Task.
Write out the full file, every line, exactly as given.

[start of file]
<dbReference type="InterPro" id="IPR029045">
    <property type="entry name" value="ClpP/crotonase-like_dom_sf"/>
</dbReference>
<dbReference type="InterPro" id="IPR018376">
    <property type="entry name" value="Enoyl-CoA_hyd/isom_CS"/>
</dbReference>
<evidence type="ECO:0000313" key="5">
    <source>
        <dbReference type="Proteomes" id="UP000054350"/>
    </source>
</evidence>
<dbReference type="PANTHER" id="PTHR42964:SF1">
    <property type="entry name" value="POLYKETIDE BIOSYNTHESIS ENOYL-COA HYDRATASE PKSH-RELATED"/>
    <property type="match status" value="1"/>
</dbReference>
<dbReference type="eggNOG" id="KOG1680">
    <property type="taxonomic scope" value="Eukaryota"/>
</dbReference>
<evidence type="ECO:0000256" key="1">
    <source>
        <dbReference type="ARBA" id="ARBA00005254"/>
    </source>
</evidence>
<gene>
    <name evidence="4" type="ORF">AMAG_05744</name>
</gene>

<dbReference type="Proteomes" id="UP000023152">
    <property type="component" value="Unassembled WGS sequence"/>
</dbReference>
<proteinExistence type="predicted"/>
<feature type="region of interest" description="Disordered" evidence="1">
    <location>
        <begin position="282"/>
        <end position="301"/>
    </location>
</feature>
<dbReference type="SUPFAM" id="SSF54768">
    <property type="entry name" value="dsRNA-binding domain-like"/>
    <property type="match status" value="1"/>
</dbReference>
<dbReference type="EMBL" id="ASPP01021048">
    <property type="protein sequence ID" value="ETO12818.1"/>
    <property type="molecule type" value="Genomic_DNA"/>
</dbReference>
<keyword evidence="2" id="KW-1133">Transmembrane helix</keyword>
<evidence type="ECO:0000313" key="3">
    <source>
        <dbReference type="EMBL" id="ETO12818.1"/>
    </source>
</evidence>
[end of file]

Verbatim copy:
<dbReference type="InterPro" id="IPR029045">
    <property type="entry name" value="ClpP/crotonase-like_dom_sf"/>
</dbReference>
<dbReference type="InterPro" id="IPR018376">
    <property type="entry name" value="Enoyl-CoA_hyd/isom_CS"/>
</dbReference>
<evidence type="ECO:0000313" key="5">
    <source>
        <dbReference type="Proteomes" id="UP000054350"/>
    </source>
</evidence>
<dbReference type="PANTHER" id="PTHR42964:SF1">
    <property type="entry name" value="POLYKETIDE BIOSYNTHESIS ENOYL-COA HYDRATASE PKSH-RELATED"/>
    <property type="match status" value="1"/>
</dbReference>
<dbReference type="eggNOG" id="KOG1680">
    <property type="taxonomic scope" value="Eukaryota"/>
</dbReference>
<evidence type="ECO:0000256" key="1">
    <source>
        <dbReference type="ARBA" id="ARBA00005254"/>
    </source>
</evidence>
<gene>
    <name evidence="4" type="ORF">AMAG_05744</name>
</gene>

<dbReference type="Proteomes" id="UP000023152">
    <property type="component" value="Unassembled WGS sequence"/>
</dbReference>
<proteinExistence type="predicted"/>
<feature type="region of interest" description="Disordered" evidence="1">
    <location>
        <begin position="282"/>
        <end position="301"/>
    </location>
</feature>
<dbReference type="SUPFAM" id="SSF54768">
    <property type="entry name" value="dsRNA-binding domain-like"/>
    <property type="match status" value="1"/>
</dbReference>
<dbReference type="EMBL" id="ASPP01021048">
    <property type="protein sequence ID" value="ETO12818.1"/>
    <property type="molecule type" value="Genomic_DNA"/>
</dbReference>
<keyword evidence="2" id="KW-1133">Transmembrane helix</keyword>
<evidence type="ECO:0000313" key="3">
    <source>
        <dbReference type="EMBL" id="ETO12818.1"/>
    </source>
</evidence>